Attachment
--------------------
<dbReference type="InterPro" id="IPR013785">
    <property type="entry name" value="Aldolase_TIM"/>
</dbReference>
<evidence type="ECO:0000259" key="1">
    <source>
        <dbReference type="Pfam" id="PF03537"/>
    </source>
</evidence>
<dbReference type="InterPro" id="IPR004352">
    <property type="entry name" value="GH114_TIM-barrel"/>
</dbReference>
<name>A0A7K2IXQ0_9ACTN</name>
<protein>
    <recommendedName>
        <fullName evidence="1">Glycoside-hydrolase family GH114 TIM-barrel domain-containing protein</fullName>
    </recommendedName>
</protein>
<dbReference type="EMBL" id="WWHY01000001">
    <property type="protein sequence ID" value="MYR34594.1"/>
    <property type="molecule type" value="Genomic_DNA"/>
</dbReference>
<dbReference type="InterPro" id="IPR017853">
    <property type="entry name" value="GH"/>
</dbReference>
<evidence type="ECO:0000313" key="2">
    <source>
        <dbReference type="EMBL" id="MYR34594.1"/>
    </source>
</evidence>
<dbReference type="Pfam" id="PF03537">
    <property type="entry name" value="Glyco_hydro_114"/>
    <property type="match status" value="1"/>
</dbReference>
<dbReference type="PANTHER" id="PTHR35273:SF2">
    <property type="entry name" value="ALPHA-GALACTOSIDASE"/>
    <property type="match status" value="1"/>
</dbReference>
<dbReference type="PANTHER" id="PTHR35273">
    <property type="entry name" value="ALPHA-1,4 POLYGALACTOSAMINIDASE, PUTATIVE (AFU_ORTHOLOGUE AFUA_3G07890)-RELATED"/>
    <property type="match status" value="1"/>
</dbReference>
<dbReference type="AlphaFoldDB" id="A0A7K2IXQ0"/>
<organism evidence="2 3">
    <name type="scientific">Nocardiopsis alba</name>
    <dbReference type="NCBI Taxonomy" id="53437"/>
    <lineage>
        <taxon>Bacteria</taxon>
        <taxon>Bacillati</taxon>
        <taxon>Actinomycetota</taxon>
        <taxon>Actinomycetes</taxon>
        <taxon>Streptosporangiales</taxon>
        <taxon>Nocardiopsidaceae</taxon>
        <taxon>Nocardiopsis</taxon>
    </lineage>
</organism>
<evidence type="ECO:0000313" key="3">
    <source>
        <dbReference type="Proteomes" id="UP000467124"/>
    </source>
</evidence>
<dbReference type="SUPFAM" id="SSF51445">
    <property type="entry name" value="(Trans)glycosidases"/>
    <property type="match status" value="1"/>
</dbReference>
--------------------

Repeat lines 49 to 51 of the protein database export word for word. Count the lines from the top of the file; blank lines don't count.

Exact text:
        <taxon>Actinomycetota</taxon>
        <taxon>Actinomycetes</taxon>
        <taxon>Streptosporangiales</taxon>